All I can say is that I hope Whedon does return to the helm, because after this movie the thought of The Avengers assembling without his assertively assured guidance is something I have difficulty pondering.
Darling Companion is so intent on not taking anyone to task or coming up with sights or sounds an audience might find potentially off-putting it ends up swimming in some incredibly banal waters.
As courtships go, The Five-Year Engagement didn’t have enough oomph to get me to the alter, making me something of a runaway bride as I exited the theatre and found myself wishing I would have eloped with a different motion picture altogether.
The Pirates! Band of Misfits may not be Aardman’s best, but that still makes it better than just about anything else out there for kids and for families, my hearty Aar! of affirmation undeniably boisterous.
McTeigue’s thriller is a massive missed opportunity, The Raven leaving my tell-tale-heart wanting and to the idea of ever watching it again in the future I can boil my feelings down to a single word: Nevermore.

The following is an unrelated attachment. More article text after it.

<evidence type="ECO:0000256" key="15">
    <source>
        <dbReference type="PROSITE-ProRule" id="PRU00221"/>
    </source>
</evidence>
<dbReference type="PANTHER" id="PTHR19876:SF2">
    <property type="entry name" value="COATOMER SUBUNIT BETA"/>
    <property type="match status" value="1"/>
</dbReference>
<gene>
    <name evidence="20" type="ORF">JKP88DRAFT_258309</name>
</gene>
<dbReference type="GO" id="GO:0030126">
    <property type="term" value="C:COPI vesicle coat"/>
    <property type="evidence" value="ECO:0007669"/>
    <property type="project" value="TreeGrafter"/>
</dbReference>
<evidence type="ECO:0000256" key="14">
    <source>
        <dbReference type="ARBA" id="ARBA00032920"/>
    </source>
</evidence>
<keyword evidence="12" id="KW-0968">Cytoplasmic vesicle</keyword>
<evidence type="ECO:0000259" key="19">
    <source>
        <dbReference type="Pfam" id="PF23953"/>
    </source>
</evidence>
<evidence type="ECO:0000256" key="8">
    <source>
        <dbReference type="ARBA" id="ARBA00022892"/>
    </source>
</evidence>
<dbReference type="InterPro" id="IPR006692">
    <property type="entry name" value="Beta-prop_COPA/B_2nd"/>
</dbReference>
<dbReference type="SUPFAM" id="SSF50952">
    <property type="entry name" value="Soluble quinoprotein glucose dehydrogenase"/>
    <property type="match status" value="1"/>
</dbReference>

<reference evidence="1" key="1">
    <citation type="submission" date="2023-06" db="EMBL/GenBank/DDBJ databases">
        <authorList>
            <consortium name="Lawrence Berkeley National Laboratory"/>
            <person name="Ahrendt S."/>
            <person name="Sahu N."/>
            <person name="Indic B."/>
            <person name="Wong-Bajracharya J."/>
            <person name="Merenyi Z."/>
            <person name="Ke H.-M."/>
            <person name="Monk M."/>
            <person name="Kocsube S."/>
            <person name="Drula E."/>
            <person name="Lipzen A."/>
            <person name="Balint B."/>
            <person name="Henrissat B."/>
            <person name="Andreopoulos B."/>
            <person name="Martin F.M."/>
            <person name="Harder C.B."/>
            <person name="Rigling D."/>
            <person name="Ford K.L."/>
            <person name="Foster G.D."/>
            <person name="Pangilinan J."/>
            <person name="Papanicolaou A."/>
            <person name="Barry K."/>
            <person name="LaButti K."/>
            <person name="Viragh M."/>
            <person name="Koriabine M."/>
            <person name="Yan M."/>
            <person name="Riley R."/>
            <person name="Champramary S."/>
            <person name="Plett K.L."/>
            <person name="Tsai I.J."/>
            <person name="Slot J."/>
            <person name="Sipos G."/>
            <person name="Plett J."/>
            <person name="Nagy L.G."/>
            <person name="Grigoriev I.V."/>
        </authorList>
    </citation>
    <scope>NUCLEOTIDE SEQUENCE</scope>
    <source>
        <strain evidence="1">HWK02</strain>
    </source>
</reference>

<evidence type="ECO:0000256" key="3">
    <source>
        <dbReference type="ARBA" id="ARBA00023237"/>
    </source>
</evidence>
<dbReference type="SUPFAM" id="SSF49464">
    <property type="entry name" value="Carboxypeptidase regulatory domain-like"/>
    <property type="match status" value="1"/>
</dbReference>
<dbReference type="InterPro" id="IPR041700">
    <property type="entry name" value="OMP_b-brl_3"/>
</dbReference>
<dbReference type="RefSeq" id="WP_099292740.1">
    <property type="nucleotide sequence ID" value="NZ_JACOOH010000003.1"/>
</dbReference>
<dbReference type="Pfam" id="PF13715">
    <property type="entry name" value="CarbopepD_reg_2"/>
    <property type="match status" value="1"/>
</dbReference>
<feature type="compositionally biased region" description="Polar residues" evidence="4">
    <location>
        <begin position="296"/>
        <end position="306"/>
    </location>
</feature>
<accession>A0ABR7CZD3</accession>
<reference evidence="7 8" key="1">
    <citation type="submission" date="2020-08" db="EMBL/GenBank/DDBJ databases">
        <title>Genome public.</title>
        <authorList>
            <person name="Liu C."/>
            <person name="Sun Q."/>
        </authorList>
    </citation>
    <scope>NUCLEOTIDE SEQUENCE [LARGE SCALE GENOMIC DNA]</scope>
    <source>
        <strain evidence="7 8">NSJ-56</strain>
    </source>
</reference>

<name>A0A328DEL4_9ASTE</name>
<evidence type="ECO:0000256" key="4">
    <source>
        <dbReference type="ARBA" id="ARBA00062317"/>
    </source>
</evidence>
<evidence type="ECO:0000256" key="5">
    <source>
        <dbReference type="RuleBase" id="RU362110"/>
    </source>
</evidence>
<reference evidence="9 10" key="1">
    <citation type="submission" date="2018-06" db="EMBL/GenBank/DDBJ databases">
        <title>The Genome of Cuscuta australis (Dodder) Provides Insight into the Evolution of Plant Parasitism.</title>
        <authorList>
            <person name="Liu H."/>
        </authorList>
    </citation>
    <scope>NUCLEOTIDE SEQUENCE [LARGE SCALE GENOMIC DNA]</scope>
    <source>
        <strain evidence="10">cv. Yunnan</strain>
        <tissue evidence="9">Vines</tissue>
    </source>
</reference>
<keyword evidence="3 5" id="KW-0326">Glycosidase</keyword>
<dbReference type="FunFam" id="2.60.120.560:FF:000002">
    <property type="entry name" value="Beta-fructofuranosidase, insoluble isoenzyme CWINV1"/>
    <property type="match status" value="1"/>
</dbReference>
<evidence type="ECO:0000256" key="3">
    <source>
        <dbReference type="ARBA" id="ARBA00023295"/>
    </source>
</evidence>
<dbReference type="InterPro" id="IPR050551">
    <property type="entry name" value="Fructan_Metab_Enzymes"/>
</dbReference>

Yet Yakin’s film embraces its own central lunacy. Better, Safe takes the time to craft a story that, within the confines of its idiotically over-the-top world, is both believable and character-driven.
Sound of My Voice is haunting me. I find myself mulling over various segments in a way that has dug under my skin in some sort of uncomfortably luscious fashion, burrowing its way into the very marrow of my bones.
Chimpanzee did a fine job of transporting me right into the center of the rain forest. I felt like I was there with Oscar, Freddy and the others, that I was sitting next to them as the cracked nuts, climbed trees or defended their territory from invaders.
To the Arctic does showcase moments of ebullient splendor that captured my attention. I just wanted more than recycled platitudes, information more dynamic and complex than what I could learn watching the National Geographic Channel or from an episode of PBS’ “Nature.”